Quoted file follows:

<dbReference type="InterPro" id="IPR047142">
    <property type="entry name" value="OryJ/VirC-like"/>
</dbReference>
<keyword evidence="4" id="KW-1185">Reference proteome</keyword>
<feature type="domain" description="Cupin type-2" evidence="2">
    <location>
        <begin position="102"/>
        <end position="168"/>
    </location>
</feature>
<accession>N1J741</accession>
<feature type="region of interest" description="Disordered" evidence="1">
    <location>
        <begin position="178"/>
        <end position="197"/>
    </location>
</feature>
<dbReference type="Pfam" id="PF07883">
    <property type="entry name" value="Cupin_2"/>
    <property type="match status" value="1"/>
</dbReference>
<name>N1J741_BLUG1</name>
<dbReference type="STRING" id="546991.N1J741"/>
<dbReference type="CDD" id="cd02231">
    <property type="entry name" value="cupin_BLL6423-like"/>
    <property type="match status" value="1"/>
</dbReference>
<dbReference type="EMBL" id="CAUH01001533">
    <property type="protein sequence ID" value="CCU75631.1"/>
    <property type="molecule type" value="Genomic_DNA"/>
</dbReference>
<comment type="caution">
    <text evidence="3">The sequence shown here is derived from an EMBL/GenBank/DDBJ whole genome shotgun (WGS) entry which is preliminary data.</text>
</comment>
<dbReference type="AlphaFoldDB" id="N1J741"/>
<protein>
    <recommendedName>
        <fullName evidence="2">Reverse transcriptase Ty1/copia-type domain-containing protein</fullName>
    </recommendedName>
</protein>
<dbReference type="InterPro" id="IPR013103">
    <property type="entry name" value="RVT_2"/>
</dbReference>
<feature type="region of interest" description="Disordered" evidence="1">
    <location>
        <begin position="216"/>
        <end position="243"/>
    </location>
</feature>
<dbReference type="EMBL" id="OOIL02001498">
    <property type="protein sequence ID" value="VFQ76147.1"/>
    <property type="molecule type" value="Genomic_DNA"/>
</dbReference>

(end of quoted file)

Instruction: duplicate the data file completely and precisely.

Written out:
<dbReference type="InterPro" id="IPR047142">
    <property type="entry name" value="OryJ/VirC-like"/>
</dbReference>
<keyword evidence="4" id="KW-1185">Reference proteome</keyword>
<feature type="domain" description="Cupin type-2" evidence="2">
    <location>
        <begin position="102"/>
        <end position="168"/>
    </location>
</feature>
<accession>N1J741</accession>
<feature type="region of interest" description="Disordered" evidence="1">
    <location>
        <begin position="178"/>
        <end position="197"/>
    </location>
</feature>
<dbReference type="Pfam" id="PF07883">
    <property type="entry name" value="Cupin_2"/>
    <property type="match status" value="1"/>
</dbReference>
<name>N1J741_BLUG1</name>
<dbReference type="STRING" id="546991.N1J741"/>
<dbReference type="CDD" id="cd02231">
    <property type="entry name" value="cupin_BLL6423-like"/>
    <property type="match status" value="1"/>
</dbReference>
<dbReference type="EMBL" id="CAUH01001533">
    <property type="protein sequence ID" value="CCU75631.1"/>
    <property type="molecule type" value="Genomic_DNA"/>
</dbReference>
<comment type="caution">
    <text evidence="3">The sequence shown here is derived from an EMBL/GenBank/DDBJ whole genome shotgun (WGS) entry which is preliminary data.</text>
</comment>
<dbReference type="AlphaFoldDB" id="N1J741"/>
<protein>
    <recommendedName>
        <fullName evidence="2">Reverse transcriptase Ty1/copia-type domain-containing protein</fullName>
    </recommendedName>
</protein>
<dbReference type="InterPro" id="IPR013103">
    <property type="entry name" value="RVT_2"/>
</dbReference>
<feature type="region of interest" description="Disordered" evidence="1">
    <location>
        <begin position="216"/>
        <end position="243"/>
    </location>
</feature>
<dbReference type="EMBL" id="OOIL02001498">
    <property type="protein sequence ID" value="VFQ76147.1"/>
    <property type="molecule type" value="Genomic_DNA"/>
</dbReference>